In general, the stapling apparatus to which the present invention is embodied comprises a relatively flat, rectangular base 10, a staple magazine 11 pivoted above the rearward end of the base member and a driver operated lever 12 pivoted upon a yoke, secured upon the base member by way of a pivot pin 13 which also serves to pivot the magazine member relative to the driver member. A suitable hand-rest 15 is secured to the driver member at the forward end thereof.
While the invention is herein described and illustrated as embodied in a stapling device of the generally conventional, manual operable type, such as the illustrated desk stapler, it is to be understood that the present invention is adapted for use with other forms of stapling and stitching machines. For example, the present invention may be applied to stapling devices which are power operated, the power being generated by an electro-mechanical solenoid, or by pneumatic or hydraulic power generating devices or by mechanical devices which are arranged to effect the clinching, clamping and fastening of a plurality of sheets of paper.
The magazine 11 is preferably constructed of sheet metal formed into a trough-shaped, elongated channel with upstanding sides 16 and 17 and closed at its forward end by a vertical wall 18 which limits the removal of staples S from the magazine when contained therein. At this forward end of the magazine, a cutaway is formed as an open guideway for the egress of staples when driven out of the stapler device.
A stick of staples S is received in the magazine in the conventional manner and a slipper 20 is also provided in the magazine or urging the stick S forward against the stop 18 to maintain the outermost staple in alignment with the guideway 19. The slipper 20 is slidably mounted in the magazine and is urged forward therealong by a helical spring 21 held in compression between the adjacent end of the slipper and the rear wall (not shown) of the magazine.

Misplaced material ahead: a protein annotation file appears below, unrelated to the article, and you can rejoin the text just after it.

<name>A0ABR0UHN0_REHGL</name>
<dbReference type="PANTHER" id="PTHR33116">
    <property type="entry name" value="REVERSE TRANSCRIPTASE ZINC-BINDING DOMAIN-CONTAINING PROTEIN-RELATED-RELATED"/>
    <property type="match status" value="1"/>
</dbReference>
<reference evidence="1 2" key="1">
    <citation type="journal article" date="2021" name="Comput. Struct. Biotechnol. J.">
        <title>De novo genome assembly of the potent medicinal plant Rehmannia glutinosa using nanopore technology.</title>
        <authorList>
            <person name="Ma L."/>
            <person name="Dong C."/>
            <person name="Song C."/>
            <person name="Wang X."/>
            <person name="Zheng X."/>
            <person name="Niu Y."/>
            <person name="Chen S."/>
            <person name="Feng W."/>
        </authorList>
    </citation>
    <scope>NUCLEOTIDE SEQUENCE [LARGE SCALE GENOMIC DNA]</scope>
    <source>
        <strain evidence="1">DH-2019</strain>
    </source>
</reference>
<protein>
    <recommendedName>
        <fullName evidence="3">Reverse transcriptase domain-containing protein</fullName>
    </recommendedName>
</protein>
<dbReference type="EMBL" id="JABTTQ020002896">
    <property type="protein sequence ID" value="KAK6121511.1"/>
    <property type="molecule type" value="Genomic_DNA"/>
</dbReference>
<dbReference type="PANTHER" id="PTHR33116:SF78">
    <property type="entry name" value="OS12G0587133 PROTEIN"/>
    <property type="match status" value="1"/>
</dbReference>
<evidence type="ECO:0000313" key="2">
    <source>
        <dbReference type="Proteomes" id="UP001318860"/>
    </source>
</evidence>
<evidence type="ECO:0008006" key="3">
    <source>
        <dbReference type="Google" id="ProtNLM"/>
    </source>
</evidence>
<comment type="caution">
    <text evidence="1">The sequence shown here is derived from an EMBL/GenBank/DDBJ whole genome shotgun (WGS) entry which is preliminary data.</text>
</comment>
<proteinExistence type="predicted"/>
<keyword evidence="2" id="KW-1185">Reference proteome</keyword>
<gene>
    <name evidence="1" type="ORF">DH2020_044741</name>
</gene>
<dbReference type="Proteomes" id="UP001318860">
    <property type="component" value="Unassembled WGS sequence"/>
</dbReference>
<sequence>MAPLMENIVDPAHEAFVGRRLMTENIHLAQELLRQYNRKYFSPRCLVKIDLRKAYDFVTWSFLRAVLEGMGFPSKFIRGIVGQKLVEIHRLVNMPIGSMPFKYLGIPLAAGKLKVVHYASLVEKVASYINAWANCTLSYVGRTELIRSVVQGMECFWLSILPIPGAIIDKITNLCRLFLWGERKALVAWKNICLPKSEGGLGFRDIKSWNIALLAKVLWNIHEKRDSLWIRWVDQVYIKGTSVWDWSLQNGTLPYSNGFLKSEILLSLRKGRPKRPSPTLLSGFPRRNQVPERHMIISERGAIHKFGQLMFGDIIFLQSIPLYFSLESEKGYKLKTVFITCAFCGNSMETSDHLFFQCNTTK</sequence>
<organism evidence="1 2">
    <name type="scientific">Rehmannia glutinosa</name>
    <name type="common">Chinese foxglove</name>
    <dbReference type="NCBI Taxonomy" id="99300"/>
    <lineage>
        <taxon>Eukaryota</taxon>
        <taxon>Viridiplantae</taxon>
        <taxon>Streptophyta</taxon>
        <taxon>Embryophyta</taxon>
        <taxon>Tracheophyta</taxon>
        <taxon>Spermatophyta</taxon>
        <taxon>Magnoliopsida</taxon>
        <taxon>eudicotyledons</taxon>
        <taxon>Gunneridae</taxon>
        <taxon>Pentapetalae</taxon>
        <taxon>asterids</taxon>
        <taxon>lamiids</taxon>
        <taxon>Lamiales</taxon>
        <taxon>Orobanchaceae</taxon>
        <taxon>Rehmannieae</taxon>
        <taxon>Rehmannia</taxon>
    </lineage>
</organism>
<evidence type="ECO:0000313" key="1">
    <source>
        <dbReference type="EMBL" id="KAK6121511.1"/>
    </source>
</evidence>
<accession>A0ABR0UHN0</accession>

The driver lever 12 may also be constructed of sheet metal and formed to provide depending sides 23 and 24 which slidably retain the end walls 16, 17 respectively, for the magazine 11. A substantially vertical blade-like element 25 secured to the forward end of the driver member forms the driver for the stapling apparatus and is slidable in the guideway 19 at the adjacent forward end of the magazine 11. In this conventional construction of the stapler device already described, initial downward rotation or pivoting of the driver member 12 which carries the magazine 11 therewith, downward movement of the magazine is eventually arrested when the magazine engages the stapler anvil on the base 10 (to be described hereinafter) and continued movement of the driver member 12 relative to the now fixed magazine causes the driver 25 to contact the outermost staple and drive the same through the guideway 19 as into operative engagement with an anvil. Release of the driver member 12 causes the initial reverse rotation of the driver member together with magazine 11 and thereafter the continued rotation of the driver member alone. The aforegoing description of the operation of the stapler apparatus is conventional and the described apparatus or any other similar apparatus may be utilized as an environment for the present invention.